Now it’s 2019 and non-white Americans have continued to excel in every field from politics to science to ballet. Country artists rap, rap artists twang, and the lines between the two blur more with each passing day. At the same time, elected leaders like Virginia Gov. Ralph Northam, and Canadian Prime Minister Justin Trudeau have been recently caught wearing blackface. Both men condemn and apologize for their behavior, citing they were young, dumb, inexperienced.
And in Holland, a country with a slave-trading history like ours, a country who abolished slavery in 1863—two years before we did—Sinterklaas lives on. Holland’s official website makes no mention of Zwarte Piet, while Holland Explorer states that “Sinterklaas doesn’t come alone. He arrives with his white horse Amerigo and a team of the Zwarte Pieten, who probably have been stuck in chimneys for a while.” Protests have existed for decades, and the United Nations has demanded change. Some schools and businesses have done away with Zwarte Piet, while others have chosen to modernize him with golden skin or the complexion of a rainbow. But many Dutch citizens have no desire for change, citing that Zwarte Piet has always been, and should remain, an emblem of Sinterklaas and the holiday season in Holland.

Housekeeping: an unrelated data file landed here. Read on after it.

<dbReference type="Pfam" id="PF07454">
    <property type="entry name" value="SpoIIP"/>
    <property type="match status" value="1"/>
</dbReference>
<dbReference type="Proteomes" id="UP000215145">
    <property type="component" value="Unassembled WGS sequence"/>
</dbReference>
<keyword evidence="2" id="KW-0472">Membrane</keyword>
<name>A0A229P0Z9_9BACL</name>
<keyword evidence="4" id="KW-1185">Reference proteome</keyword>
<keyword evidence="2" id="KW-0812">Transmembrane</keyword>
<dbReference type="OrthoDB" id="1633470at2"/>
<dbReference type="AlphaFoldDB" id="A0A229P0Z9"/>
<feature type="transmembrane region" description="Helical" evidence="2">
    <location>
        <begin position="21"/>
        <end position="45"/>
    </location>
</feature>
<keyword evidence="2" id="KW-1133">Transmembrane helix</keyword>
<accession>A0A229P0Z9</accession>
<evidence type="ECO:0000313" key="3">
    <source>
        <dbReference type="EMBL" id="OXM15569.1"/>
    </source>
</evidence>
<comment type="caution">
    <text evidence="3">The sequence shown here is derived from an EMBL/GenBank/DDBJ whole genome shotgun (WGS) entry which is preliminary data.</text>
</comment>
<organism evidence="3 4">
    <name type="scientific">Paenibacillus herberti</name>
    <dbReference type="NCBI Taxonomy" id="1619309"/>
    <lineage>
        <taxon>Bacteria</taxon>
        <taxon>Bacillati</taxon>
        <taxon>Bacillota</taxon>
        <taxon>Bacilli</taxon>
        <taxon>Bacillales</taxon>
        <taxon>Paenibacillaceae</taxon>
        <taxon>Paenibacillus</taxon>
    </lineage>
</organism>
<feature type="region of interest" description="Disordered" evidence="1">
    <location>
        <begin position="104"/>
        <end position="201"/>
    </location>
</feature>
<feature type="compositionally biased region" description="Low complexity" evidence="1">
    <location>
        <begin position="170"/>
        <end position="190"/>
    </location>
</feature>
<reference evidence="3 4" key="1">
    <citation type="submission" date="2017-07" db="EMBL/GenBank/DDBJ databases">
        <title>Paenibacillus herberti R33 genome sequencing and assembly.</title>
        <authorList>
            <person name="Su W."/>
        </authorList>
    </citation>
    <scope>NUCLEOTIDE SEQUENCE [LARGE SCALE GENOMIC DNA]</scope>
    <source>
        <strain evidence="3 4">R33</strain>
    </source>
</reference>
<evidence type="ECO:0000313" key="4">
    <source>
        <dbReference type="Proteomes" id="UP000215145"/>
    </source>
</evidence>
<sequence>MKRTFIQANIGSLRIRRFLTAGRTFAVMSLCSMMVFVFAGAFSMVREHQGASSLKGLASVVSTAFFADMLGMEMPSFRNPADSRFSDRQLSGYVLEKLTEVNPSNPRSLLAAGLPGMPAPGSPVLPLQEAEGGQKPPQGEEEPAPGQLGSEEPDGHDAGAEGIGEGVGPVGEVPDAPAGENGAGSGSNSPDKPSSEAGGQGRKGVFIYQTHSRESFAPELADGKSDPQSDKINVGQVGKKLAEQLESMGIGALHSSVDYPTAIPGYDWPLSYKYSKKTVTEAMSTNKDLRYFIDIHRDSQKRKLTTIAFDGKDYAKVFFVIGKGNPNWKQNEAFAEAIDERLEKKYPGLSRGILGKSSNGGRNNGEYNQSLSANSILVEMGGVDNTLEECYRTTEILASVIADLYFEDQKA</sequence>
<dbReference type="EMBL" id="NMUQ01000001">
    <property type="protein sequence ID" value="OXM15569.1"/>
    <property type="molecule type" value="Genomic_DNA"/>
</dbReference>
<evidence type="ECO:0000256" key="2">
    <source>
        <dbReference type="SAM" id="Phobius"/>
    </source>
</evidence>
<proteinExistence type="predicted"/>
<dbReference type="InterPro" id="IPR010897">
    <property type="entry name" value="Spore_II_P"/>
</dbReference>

My first encounter with Zwarte Piet was alarming. When that experience was upstaged by dozens of life-sized specimens in a hotel bar, I felt a hot flame shoot through my stomach. I didn’t see a bunch of drunk men who would someday regret what they’d done. I saw an oblivious, complicit mob who, if ever scrutinized for their behavior, would respond, “C’mon. Zwarte Piet was in a televised parade, in every store window, in every school. Everybody was doing it!” And they’d be right.